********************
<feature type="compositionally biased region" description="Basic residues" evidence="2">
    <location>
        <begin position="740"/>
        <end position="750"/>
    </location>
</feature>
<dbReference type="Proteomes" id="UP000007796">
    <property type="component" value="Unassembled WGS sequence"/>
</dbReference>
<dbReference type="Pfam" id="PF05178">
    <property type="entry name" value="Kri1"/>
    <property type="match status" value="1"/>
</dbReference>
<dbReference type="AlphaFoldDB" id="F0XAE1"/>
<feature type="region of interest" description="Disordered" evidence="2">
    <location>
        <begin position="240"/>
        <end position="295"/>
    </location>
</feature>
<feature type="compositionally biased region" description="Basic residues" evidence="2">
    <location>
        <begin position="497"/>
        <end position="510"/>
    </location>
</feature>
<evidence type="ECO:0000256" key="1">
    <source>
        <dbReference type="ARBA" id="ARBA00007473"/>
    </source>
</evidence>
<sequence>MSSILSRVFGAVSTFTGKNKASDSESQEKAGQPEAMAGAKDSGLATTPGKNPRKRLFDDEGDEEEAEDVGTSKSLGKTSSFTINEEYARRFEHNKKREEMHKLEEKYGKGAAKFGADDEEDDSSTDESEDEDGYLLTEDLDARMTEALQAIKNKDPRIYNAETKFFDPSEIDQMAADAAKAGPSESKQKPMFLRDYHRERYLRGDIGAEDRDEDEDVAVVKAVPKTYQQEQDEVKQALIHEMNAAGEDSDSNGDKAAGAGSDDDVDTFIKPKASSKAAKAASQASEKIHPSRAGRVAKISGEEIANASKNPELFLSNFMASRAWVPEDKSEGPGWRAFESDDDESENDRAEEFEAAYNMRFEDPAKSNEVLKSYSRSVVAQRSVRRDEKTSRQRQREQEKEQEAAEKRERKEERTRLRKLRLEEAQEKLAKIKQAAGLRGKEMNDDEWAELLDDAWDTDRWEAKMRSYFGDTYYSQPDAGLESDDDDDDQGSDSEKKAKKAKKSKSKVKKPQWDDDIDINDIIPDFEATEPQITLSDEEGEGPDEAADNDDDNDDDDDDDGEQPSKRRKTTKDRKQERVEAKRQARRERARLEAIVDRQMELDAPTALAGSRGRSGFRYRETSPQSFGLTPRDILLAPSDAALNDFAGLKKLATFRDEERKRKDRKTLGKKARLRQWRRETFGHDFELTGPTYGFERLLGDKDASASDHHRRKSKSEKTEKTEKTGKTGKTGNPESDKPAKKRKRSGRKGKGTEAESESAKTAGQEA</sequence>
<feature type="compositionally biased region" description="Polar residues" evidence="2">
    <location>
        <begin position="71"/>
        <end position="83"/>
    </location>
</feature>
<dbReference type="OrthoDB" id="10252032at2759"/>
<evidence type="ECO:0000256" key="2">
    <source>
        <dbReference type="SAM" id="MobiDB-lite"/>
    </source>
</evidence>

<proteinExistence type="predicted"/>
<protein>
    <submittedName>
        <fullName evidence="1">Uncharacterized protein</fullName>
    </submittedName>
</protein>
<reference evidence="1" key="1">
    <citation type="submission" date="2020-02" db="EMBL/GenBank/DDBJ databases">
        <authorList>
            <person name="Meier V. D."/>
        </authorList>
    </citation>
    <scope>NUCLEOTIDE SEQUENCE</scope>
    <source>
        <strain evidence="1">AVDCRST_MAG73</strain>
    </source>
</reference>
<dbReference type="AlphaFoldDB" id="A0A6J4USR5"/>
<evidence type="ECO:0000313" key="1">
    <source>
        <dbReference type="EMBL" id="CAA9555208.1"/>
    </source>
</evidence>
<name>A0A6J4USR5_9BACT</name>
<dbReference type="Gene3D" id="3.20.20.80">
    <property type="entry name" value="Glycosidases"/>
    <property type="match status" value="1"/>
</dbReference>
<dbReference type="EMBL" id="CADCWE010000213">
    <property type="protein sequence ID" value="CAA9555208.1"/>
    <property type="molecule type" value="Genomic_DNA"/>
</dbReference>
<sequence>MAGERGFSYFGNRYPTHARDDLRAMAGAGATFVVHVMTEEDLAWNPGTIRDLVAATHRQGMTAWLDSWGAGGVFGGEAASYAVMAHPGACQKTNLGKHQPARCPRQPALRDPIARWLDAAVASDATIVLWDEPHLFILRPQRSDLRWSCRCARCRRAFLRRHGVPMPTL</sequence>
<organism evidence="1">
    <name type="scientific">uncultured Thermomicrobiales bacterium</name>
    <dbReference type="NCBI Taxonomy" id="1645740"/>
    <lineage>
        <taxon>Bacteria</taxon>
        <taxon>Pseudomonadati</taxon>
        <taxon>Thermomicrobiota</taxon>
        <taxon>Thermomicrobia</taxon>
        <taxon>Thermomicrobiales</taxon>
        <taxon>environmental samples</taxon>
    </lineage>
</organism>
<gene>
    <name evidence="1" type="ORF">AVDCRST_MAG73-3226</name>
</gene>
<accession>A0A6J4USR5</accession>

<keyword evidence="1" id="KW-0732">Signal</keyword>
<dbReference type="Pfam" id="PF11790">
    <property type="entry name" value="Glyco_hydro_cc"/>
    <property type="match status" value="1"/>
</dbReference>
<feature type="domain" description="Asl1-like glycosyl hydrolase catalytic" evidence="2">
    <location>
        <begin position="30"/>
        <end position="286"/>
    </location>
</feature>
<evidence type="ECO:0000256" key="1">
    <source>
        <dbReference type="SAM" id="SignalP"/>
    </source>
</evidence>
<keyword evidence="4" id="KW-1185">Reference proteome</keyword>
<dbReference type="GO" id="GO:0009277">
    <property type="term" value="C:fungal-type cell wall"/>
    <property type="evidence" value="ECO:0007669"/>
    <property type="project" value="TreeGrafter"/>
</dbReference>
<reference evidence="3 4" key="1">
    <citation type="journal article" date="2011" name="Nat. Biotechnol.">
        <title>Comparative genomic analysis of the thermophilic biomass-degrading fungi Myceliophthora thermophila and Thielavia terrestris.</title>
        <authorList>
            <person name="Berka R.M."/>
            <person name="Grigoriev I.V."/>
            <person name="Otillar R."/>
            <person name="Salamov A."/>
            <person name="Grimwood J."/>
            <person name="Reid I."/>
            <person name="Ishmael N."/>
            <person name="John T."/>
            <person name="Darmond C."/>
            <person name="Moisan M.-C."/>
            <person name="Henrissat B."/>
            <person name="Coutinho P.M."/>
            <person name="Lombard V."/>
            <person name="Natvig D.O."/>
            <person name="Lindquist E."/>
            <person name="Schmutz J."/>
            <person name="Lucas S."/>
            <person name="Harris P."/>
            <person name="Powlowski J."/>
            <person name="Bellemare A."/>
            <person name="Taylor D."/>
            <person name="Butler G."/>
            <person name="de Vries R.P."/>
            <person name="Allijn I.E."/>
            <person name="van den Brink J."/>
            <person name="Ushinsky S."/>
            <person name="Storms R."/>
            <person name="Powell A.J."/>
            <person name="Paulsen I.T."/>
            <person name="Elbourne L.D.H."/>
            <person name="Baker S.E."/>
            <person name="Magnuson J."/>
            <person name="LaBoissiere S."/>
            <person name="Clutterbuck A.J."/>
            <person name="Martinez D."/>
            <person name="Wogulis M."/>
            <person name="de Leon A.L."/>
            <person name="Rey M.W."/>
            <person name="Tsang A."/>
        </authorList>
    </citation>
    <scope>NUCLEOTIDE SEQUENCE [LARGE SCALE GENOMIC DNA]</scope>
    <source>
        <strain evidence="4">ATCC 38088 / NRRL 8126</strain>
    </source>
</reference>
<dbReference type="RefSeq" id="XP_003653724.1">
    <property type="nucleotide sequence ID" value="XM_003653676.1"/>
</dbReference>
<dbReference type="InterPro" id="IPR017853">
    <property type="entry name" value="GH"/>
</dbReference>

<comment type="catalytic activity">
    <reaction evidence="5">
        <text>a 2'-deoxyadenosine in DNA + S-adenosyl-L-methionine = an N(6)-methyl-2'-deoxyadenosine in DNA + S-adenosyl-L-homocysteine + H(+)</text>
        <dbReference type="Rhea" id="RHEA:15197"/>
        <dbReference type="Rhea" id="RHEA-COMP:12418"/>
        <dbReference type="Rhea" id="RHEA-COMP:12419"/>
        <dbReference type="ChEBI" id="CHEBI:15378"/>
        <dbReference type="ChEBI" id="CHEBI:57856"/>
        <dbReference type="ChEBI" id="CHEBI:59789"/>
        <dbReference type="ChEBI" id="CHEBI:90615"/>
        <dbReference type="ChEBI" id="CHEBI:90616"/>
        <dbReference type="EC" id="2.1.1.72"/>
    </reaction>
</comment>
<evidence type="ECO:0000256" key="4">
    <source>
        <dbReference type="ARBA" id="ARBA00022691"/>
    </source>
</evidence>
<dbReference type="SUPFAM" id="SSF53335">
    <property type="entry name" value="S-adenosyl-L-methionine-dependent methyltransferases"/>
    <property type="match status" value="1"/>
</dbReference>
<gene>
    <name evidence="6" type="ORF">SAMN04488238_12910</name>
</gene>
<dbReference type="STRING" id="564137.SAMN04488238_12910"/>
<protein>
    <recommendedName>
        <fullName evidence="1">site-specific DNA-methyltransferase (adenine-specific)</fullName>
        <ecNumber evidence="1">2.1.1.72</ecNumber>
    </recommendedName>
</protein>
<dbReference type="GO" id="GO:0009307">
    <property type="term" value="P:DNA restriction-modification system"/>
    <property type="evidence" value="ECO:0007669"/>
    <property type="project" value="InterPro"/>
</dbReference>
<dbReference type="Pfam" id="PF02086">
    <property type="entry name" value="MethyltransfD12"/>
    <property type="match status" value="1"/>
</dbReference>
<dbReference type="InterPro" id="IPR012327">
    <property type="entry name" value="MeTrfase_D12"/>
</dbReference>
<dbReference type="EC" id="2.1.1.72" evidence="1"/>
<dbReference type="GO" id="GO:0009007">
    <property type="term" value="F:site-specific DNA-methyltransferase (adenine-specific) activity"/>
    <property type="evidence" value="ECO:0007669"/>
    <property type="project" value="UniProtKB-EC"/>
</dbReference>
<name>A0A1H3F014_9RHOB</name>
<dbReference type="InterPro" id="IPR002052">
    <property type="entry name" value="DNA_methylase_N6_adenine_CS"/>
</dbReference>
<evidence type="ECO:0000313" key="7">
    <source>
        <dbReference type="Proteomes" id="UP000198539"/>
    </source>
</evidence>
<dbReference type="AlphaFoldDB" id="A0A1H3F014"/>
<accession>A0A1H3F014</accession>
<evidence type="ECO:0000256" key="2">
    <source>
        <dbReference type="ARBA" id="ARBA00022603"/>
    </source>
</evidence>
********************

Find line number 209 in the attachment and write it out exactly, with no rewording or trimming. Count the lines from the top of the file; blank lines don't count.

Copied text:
</dbReference>